Soon after Dr. Blackwell became principal of his college he married Barbara Black, the daughter of a merchant of Aberdeen, by whom he had no children, and who survived him so late as 1793. Several years before his death, his health began to decline so that he was obliged to employ an assistant for teaching his Greek class. His disorder was of the consumptive kind, and it was thought to be increased by the excess of abstemiousness which he imposed on himself and, in which, notwithstanding all the remonstrances of his physicians, he obstinately persisted, from an opinion of his own knowledge of his constitution, and of what he found by experience to suit it best. His disease increasing, he was advised to travel; and accordingly, in February 1757, he set out from Aberdeen, but was able to go no farther than Edinburgh, in which city he died, on the 8th of March following, in the fifty-sixth year of his age. Dr. Blackwell enjoyed an equable flow of temper, in which his intimate friends scarcely ever observed any variation. This he maintained during his whole illness. The day before he set out from Aberdeen, he desired to meet with all the professors of the college, and spent two hours with them with his usual vivacity. In Edinburgh he was visited, at his own desire, by Dr. Wallace, one of the ministers of that city, whose ingenuity and learning are well known. Dr. Blackwell, on the very day in which he died, wrote letters to several of his friends, and took leave of them with the greatest chee. fulness. In the April following our author’s decease, it being Dr. Gerard’s business, as (at that time) professor of moral philosophy and logic in the Marischal college, to preside at conferring the degree of master of arts on those whose standing entitled them to it, the doctor took that occasion to pronounce publicly, on the late principal, such an encomium as his literature deserved. It was a fault in Dr. Blackwell, that he too much assumed the appearance of universal knowledge; the consequence of which was that he sometimes laid himself open, by entering on subjects of philosophy and mathematics, without a sufficient acquaintance with them. With all the ancient, and with most of the modern languages, he was really acquainted and his reading, in the departments of history and the belles lettres, was very extensive. He had | a ready and lively manner of introducing his knowledge of this kind, which made his conversation both instructive and entertaining and it was rendered still more so by being accompanied with great good humour, and an entire command of his passions, even when he was provoked. Though he had something of the stiffness of the recluse, he joined with it much of the confidence and good breeding that are found in men who converse much in the world. His life was private and studious: he did not wholly decline mixed companies, though it was but seldom that he came into them and at home he chose only the conversation of the learned, or that of persons of superior rank or fortune. At London he was known to several men of eminence. The late duke of Newcastle, and Mr. Henry Pelham, were his patrons, and procured for him the office of principal of the Marischal college. It is confidently said that they had intended him an establishment at Cambridge, and that the professorship of modern history was fixed upon for him, if he had not died a short time before it became vacant. A man of Dr. Blackwell’s abilities and reputation could not fail of having some valuable literary connexions and correspondents; among whom he had the honour of numbering the late celebrated Dr. Mead, and the no less celebrated Dr. Warburton, bishop of Gloucester. It is said that Mr. Blackwell, soon after the publication of his Enquiry, being at Cambridge, paid a visit to Dr. Bentley, and the discourse turning upon the book, the doctor, being asked his opinion of it, answered, “That when he had gone through half of it, he had forgotten the beginning; and that, when he had finished the reading of it, he had forgotten the whole.” Whatever truth is in this story, it is certain, at least, that a similar objection had been started by others, if not by Dr. Bentley.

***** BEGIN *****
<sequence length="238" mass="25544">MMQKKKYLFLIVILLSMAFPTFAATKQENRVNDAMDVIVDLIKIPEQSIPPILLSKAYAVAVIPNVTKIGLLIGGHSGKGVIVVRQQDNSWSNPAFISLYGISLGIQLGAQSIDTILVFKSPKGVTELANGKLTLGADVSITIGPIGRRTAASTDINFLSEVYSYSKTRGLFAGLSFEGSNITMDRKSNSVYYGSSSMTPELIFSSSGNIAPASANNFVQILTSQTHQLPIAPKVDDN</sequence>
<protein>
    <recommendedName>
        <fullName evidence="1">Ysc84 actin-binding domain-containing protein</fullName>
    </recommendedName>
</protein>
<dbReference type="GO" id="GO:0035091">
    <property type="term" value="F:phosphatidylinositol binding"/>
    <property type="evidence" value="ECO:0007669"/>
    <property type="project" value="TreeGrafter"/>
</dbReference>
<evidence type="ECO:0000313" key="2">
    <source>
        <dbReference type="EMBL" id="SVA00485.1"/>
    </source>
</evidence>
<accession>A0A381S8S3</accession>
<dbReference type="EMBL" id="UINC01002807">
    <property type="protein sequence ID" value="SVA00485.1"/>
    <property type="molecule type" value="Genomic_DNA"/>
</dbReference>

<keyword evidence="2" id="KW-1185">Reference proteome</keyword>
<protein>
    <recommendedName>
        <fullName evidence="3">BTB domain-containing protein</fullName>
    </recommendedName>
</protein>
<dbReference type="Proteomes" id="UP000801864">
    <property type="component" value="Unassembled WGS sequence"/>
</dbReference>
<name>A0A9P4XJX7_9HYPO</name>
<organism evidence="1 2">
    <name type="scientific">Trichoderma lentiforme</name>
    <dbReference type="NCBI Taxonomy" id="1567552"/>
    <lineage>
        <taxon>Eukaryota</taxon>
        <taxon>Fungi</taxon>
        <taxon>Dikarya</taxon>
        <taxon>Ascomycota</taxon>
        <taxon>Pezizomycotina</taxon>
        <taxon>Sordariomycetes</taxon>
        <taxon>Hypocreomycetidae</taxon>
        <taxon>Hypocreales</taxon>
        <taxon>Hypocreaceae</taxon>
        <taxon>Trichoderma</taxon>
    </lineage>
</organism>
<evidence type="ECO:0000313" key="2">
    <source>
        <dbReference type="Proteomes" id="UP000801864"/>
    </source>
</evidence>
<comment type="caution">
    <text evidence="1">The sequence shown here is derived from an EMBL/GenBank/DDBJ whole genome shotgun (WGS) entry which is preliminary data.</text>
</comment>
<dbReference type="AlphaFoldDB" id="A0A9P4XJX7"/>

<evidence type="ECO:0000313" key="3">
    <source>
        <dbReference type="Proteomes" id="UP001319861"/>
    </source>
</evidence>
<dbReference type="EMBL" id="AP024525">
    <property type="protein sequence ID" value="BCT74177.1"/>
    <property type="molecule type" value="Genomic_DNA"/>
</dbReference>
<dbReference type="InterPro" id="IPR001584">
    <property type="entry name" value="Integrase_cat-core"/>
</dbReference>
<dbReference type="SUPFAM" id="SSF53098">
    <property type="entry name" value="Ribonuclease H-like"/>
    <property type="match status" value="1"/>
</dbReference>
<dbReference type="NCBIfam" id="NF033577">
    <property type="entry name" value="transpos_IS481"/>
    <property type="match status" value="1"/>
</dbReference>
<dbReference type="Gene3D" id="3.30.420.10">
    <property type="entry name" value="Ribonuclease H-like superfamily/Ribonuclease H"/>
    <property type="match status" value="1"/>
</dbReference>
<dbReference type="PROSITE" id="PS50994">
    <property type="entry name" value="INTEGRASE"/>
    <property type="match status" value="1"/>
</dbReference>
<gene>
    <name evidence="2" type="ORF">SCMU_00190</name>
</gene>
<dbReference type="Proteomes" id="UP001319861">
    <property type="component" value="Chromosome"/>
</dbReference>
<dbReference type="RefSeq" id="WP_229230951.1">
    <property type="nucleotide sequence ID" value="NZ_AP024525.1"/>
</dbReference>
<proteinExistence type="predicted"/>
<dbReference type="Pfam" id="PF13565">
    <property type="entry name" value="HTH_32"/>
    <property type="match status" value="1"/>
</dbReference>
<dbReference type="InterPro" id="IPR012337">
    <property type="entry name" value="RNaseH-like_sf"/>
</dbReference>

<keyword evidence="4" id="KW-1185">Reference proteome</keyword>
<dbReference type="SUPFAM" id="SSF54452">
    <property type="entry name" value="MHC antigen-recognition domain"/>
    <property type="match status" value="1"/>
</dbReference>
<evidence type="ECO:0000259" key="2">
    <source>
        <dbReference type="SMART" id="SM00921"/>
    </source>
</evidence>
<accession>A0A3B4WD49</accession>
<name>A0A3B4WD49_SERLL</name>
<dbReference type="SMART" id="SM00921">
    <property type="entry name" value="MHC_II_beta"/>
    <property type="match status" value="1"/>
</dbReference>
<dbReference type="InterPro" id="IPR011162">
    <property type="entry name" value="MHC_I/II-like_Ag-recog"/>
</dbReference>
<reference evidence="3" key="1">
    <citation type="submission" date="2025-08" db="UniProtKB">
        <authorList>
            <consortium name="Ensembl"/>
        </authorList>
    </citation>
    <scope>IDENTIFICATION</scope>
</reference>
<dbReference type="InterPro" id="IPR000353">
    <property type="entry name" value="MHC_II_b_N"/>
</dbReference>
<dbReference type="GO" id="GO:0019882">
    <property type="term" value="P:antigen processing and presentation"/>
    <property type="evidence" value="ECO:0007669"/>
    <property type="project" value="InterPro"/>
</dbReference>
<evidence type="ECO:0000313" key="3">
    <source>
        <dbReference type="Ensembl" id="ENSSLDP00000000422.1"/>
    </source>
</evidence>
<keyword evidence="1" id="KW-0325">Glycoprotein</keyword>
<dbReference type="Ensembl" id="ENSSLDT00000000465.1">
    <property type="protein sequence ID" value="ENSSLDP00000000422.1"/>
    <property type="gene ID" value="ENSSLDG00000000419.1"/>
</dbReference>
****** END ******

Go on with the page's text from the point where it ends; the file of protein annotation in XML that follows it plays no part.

In the first volume of the Archaeologia is a letter, written in 1748, by Dr. Blackwell, to Mr. Ames, containing an explanation of a Greek inscription, on a white marble, found in the isle of Tasso, near the coast of Romania, by captain Joseph Hales, in 1728. As Dr. Blackwell was singular in his style and sentiments, he likewise imbibed some religious opinions, little known at that time in the bosom of the Calvinistic church of Scotland. He was so much a Socinian, that he never read ttie first chapter of St. John in his class, but always began with the second. This on one occasion gave rise to a foolish report respecting his | knowledge of Greek, which we shall have occasion to notice in the life of Dv. Gregory Sharpe. His widow, who, as alreadynoticed, died in 1793, bequeathed her estates partly to found a chemical professorship in the college over which her husband had so long presided, and partly for a premium for an English essay, and for the augmentation of the professors’ salaries. 1

1 Biog. Brit, from materials communicated by the late Dr. Gerard. -See r his propoials for Plato, —Gent. Mag. vol. XXI. p. 383,